TULSA, OKLAHOMA – JUNE 18: The Black Wall Street Massacre memorial is shown June 18, 2020 in Tulsa, Oklahoma. The Black Wall Street Massacre happened in 1921 and was one of the worst race riots in the history of the United States where more than 35 square blocks of a predominantly black neighborhood were destroyed in two days of rioting leaving between 150-300 people dead. (Photo by Win McNamee/Getty Images)

TULSA, OKLAHOMA – JUNE 18: Tributes to George Floyd are laid at the base of a Black Wall Street mural, also called the Greenwood District, June 18, 2020 in Tulsa, Oklahoma. The Black Wall Street Massacre happened in 1921 and was one of the worst race riots in the history of the United States where more than 35 square blocks of a predominantly black neighborhood were destroyed in two days of rioting leaving between 150-300 people dead. (Photo by Win McNamee/Getty Images)

TULSA, OKLAHOMA – JUNE 18: Children pose for a photo in front of a mural marking Black Wall Street, also called the Greenwood Distric, June 18, 2020 in Tulsa, Oklahoma. The Black Wall Street Massacre happened in 1921 and was one of the worst race riots in the history of the United States where more than 35 square blocks of a predominantly black neighborhood were destroyed in two days of rioting leaving between 150-300 people dead. (Photo by Win McNamee/Getty Images)

TULSA, OKLAHOMA – JUNE 18: The Black Wall Street Massacre memorial is shown June 18, 2020 in Tulsa, Oklahoma. The Black Wall Street Massacre happened in 1921 and was one of the worst race riots in the history of the United States where more than 35 square blocks of a predominantly black neighborhood were destroyed in two days of rioting leaving between 150-300 people dead. (Photo by Win McNamee/Getty Images)

TULSA, OKLAHOMA – JUNE 18: People visit the memorial to the Black Wall Street Massacre June 18, 2020 in Tulsa, Oklahoma. The Black Wall Street Massacre happened in 1921 and was one of the worst race riots in the history of the United States where more than 35 square blocks of a predominantly black neighborhood were destroyed in two days of rioting leaving between 150-300 people dead. (Photo by Win McNamee/Getty Images)

TULSA, OKLAHOMA – JUNE 18: The Black Wall Street Massacre memorial is shown June 18, 2020 in Tulsa, Oklahoma. The Black Wall Street Massacre happened in 1921 and was one of the worst race riots in the history of the United States where more than 35 square blocks of a predominantly black neighborhood were destroyed in two days of rioting leaving between 150-300 people dead. (Photo by Win McNamee/Getty Images)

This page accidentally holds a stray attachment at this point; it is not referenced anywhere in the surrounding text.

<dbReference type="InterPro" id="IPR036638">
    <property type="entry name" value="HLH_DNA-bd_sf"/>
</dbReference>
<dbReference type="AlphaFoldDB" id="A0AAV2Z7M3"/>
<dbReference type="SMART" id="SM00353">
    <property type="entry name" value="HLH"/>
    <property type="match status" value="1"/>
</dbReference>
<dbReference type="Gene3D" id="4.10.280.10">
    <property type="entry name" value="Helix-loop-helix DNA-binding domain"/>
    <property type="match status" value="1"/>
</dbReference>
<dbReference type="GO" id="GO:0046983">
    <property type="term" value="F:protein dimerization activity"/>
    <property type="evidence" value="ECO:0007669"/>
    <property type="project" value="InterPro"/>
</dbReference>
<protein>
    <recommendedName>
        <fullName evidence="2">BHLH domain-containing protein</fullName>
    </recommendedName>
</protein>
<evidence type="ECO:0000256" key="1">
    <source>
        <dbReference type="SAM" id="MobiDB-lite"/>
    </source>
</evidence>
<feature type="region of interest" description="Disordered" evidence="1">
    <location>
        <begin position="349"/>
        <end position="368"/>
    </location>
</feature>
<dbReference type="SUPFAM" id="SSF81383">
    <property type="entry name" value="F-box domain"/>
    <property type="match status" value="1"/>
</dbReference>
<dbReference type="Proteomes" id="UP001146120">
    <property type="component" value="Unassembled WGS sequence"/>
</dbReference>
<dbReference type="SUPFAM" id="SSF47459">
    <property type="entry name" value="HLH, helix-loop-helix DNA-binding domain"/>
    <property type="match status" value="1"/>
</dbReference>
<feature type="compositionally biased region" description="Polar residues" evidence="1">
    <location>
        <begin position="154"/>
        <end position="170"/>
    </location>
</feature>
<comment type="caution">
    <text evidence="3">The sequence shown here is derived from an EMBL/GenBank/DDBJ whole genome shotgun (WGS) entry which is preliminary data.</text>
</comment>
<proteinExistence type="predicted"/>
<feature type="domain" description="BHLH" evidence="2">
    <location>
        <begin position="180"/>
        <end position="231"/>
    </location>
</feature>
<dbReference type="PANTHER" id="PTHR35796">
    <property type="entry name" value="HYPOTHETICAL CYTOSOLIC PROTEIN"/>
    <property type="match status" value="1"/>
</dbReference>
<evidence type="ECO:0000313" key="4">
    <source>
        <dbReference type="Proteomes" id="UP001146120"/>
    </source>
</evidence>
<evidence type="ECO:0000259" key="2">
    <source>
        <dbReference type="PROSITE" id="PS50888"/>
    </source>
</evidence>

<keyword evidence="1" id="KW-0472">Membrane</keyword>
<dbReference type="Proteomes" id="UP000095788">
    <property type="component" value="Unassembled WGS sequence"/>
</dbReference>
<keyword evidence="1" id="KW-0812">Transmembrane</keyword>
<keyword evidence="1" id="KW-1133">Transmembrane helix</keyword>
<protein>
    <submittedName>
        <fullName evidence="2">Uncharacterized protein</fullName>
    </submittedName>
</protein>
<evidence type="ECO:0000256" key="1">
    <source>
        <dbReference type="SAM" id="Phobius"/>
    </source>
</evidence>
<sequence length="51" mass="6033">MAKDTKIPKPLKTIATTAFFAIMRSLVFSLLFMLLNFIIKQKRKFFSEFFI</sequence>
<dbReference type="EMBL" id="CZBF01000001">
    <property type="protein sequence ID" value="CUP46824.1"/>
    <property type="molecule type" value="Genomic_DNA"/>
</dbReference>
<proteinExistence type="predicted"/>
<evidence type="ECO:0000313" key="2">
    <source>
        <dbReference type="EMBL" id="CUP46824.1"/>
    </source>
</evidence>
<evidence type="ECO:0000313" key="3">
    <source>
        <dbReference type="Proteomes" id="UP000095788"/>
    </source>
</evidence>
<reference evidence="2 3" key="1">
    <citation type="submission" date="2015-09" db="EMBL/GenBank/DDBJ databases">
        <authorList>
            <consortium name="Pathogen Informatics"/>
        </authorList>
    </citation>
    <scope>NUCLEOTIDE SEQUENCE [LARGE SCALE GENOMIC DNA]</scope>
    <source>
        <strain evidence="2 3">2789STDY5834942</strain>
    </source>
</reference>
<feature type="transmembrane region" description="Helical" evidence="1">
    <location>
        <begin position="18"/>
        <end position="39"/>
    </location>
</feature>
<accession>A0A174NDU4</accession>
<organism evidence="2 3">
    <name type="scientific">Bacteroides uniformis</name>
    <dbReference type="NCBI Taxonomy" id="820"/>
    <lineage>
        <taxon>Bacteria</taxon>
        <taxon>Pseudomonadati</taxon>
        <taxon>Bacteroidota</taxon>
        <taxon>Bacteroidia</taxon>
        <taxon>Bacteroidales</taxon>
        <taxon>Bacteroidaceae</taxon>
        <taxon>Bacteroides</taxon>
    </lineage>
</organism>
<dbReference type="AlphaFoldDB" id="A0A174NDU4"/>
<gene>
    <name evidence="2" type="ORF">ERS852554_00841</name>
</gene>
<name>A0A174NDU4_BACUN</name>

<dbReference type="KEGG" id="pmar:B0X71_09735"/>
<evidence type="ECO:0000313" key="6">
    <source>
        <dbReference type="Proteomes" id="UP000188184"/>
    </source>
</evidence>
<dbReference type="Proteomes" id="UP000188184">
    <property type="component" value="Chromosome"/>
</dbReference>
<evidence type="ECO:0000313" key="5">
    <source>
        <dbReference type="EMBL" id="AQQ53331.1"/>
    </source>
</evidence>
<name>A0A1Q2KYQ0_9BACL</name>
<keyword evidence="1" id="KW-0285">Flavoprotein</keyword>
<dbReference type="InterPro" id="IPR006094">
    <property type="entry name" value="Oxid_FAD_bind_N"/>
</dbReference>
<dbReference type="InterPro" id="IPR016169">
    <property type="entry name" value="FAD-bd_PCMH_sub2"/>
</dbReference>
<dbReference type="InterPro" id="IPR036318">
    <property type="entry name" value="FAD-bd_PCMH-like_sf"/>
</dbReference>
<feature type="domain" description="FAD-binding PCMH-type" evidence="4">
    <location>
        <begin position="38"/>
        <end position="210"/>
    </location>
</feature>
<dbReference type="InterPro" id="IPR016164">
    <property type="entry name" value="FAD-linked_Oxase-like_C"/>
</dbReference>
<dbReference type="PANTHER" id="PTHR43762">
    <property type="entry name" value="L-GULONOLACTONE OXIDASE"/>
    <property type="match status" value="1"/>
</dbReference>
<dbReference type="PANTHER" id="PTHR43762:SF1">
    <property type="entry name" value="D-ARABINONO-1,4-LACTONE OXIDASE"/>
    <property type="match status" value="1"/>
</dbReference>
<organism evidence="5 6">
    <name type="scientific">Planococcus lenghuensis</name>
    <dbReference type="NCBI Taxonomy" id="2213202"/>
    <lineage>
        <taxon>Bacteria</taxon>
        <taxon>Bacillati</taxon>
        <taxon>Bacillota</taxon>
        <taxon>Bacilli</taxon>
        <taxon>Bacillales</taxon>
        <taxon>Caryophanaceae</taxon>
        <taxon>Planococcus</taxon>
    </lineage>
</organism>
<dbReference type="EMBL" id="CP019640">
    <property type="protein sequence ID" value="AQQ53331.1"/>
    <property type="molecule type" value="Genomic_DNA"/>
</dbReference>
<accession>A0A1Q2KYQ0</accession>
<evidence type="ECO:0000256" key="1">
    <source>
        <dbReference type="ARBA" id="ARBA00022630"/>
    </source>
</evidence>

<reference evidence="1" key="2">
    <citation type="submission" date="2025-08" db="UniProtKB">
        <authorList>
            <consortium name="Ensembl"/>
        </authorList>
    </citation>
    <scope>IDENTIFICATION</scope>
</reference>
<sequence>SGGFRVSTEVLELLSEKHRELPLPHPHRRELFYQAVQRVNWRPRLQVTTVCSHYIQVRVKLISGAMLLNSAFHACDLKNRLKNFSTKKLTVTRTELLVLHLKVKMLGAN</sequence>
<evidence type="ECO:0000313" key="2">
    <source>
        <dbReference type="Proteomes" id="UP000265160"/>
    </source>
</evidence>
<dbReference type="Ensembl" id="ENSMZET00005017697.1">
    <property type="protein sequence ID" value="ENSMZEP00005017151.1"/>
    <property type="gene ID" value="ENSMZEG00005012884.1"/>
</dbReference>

TULSA, OKLAHOMA – JUNE 18: Trump 2020 face masks and other merchandise are shown for sale outside the BOK Center June 18, 2020 in Tulsa, Oklahoma. Trump is scheduled to hold his first political rally since the start of the coronavirus pandemic at the BOK Center on Saturday while infection rates in the state of Oklahoma continue to rise. (Photo by Win McNamee/Getty Images)

TULSA, OKLAHOMA – JUNE 18: Keegan Smith wears a Trump 2020 face mask while waiting in line outside the BOK Center June 18, 2020 in Tulsa, Oklahoma. Trump is scheduled to hold his first political rally since the start of the coronavirus pandemic at the BOK Center on Saturday while infection rates in the state of Oklahoma continue to rise. (Photo by Win McNamee/Getty Images)

TULSA, OKLAHOMA – JUNE 18: Nicholas Winford (L) debates a group of Trump supporters on the racial policies of U.S. President Donald Trump outside the BOK Center June 18, 2020 in Tulsa, Oklahoma. Trump is scheduled to hold his first political rally since the start of the coronavirus pandemic at the BOK Center on Saturday while infection rates in the state of Oklahoma continue to rise. (Photo by Win McNamee/Getty Images)

TULSA, OKLAHOMA – JUNE 18: Trump supporters pose for photos with a giant Trump flag outside BOK Center, site of U.S. President Donald Trump’s first political rally since the start of the coronavirus pandemic, June 18, 2020 in Tulsa, Oklahoma. Trump is scheduled to hold his first political rally at the BOK Center on Saturday while infection rates in the state of Oklahoma continue to rise. (Photo by Win McNamee/Getty Images)